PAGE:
Biliopancreatic diversion

Last revised by Calum Worsley on 7 Dec 2021

Biliopancreatic diversion was a development on the jejunoileal bypass type of bariatric surgery. It can be performed with or without a duodenal switch.

Biliopancreatic diversion was originally described by Scopinaro in 1979 as an alternative to jejunoileal bypass surgery for morbidly obese patients 1.

The procedure comprises 1

  • partial distal gastrectomy in which the duodenal stump is closed
  • transection of the small bowel approximately halfway between the ligament of Treitz and the ileocecal valve
  • Roux-en-Y gastroenterostomy from the gastric pouch to the distal bowel loop creating an alimentary limb, and
  • a biliopancreatic limb anastomosed with the alimentary limb to form a common limb, which continues to join the colon at the ileocecal valve 

Postgastrectomy syndrome led to the development of a duodenal switch variant. In this variant, the stomach is restricted along the greater curvature (like a sleeve gastrectomy), and the shortened Roux limb is attached end-to-end to the proximal duodenum. The biliopancreatic limb is attached similarly to the normal biliopancreatic diversion.

The bypass is designed to have a mixture of restrictive and malabsorptive effects: a partial gastrectomy reduces the capacity of the stomach, and the diversion of biliopancreatic contents, which only join the alimentary limb in its distal portion, mean that fats and sugars are digested much less efficiently.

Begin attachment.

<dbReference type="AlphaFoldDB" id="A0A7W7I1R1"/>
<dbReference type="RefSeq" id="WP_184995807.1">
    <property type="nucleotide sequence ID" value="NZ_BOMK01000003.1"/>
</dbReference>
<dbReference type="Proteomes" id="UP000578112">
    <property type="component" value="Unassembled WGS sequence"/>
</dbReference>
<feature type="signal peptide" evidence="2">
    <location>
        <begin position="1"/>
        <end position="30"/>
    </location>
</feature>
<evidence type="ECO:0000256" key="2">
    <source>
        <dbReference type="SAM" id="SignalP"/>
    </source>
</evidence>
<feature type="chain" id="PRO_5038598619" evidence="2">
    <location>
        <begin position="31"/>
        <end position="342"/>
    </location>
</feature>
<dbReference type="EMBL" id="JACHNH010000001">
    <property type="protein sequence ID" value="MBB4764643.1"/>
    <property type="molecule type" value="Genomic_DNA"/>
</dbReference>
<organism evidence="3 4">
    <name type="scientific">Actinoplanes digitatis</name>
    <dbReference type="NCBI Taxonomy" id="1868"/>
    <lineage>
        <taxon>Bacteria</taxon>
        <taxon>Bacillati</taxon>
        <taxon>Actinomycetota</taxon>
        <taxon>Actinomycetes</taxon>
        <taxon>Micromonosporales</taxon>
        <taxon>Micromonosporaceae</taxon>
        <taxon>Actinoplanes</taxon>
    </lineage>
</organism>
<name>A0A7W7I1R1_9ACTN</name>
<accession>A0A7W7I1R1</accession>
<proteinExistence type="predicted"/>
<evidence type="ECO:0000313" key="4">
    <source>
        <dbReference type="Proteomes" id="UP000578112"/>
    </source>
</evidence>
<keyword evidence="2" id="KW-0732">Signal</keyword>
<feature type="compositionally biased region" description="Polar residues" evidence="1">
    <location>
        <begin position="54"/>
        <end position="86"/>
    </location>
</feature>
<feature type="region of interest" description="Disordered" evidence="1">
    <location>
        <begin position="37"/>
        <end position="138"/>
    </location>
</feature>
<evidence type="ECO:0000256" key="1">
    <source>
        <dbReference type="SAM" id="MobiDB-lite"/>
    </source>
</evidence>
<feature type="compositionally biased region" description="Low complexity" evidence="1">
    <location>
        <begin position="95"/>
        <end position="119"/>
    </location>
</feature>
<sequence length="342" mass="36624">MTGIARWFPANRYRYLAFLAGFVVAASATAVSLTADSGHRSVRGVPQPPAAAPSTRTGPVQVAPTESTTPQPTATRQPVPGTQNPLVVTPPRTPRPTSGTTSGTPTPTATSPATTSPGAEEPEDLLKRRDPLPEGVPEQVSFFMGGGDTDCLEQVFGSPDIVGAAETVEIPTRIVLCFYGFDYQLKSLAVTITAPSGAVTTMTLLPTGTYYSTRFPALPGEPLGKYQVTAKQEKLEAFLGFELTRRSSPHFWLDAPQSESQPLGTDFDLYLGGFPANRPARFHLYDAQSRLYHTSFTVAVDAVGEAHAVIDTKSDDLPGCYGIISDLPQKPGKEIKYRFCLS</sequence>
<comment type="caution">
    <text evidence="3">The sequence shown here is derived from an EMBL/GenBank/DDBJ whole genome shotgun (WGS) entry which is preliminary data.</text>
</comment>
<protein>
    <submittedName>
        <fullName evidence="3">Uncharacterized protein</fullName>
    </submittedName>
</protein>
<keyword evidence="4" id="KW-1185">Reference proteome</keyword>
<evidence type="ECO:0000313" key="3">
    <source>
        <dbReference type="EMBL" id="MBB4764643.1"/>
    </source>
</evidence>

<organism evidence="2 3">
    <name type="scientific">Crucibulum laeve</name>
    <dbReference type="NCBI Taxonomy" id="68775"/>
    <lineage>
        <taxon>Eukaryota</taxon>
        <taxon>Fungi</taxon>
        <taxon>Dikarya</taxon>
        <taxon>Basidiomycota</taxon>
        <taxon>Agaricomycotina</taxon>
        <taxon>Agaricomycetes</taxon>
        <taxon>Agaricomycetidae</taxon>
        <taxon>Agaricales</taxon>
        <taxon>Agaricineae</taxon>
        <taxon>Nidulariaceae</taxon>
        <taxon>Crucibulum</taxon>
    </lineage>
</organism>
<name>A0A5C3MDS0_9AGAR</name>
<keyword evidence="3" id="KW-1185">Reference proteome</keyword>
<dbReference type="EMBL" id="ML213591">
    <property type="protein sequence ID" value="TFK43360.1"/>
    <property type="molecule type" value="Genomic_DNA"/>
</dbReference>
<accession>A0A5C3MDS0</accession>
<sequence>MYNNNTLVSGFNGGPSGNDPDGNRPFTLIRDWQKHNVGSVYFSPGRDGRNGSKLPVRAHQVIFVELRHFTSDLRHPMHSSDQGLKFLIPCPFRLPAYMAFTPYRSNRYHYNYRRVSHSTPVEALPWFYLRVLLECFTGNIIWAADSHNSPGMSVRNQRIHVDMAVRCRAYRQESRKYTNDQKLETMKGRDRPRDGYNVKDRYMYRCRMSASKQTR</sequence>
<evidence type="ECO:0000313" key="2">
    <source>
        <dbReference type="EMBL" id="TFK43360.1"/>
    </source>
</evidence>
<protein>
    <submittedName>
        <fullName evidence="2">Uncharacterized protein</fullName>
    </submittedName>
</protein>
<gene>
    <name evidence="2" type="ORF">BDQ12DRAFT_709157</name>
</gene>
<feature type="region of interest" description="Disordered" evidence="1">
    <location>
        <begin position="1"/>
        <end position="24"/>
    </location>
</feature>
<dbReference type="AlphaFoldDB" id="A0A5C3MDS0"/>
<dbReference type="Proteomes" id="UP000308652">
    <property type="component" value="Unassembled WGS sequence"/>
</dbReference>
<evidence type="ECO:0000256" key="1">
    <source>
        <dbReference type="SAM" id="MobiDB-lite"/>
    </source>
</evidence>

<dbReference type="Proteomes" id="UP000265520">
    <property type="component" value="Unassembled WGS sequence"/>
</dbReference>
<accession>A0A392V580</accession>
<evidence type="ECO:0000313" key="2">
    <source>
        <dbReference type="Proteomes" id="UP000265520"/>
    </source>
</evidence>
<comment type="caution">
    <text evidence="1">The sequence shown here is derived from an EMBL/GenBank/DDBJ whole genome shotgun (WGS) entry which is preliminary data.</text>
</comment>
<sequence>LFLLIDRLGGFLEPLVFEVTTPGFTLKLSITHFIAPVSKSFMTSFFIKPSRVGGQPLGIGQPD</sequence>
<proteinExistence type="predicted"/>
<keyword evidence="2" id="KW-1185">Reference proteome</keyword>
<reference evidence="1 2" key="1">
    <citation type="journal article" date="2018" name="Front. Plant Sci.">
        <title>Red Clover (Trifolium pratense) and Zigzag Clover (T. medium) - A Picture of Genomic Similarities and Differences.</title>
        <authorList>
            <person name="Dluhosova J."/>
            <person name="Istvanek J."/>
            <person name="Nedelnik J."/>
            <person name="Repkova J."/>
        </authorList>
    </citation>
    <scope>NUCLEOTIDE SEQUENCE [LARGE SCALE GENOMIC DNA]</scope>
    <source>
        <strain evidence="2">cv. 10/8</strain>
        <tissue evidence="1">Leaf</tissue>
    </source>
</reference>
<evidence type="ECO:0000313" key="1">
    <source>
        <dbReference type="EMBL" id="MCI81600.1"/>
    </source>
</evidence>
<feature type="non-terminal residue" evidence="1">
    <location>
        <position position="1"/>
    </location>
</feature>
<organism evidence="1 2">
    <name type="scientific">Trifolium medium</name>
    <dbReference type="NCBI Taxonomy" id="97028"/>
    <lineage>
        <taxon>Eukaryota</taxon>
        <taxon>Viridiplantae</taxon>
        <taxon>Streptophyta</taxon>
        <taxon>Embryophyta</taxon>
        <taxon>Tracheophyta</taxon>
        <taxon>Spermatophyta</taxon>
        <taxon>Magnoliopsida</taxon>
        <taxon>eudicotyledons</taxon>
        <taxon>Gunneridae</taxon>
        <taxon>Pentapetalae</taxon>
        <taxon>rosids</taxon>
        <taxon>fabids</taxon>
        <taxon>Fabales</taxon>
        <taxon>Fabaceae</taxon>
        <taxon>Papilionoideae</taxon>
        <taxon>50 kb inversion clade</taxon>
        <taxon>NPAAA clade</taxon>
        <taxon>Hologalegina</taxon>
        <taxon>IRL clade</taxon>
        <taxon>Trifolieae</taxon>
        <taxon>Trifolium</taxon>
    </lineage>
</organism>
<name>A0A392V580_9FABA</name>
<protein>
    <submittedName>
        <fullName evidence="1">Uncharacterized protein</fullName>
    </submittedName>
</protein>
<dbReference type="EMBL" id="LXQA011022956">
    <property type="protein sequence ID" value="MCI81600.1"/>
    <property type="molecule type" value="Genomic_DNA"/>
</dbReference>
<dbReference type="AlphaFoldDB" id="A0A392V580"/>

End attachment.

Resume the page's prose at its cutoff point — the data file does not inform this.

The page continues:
The biliopancreatic diversion has been reported to result in 70% of long term weight loss in >90% of patients 2. The duodenal switch variant may be even more effective 3. These procedures may occasionally be used when other more conservative bariatric procedures have failed.

Although the procedure avoids the bypass enteritis of jejunoileal bypass (with an associated risk of hepatic failure), it does have a number of side effects, including

  • risk of nutritional deficiency: calcium, fat-soluble vitamins, and protein
  • postgastrectomy syndrome: marginal ulcers and dumping syndrome
    • decreased with duodenal switch
  • bowel obstruction, internal hernia, anastomotic leak
  • diarrhea, caused by poor absorption in the small bowel

According to a study that followed patients with biliopancreatic diversion 32% of postoperative bowel obstructions were at or near the distal anastomosis site and more often involved biliary limb than the alimentary limb 5. Remote post-operative obstructions occurring years after surgery was mostly due to adhesions and strictures at the anastomosis site 5. CT with oral and intravenous contrast is recommended for its evaluation 5.

Biliopancreatic limb obstruction has unique complications, and adverse events are more frequent with this type of obstruction compared to routine postoperative small bowel obstructions 6. Increased pressure caused by biliopancreatic limb obstruction may result in pancreatitis, bile duct dilation or perforation.

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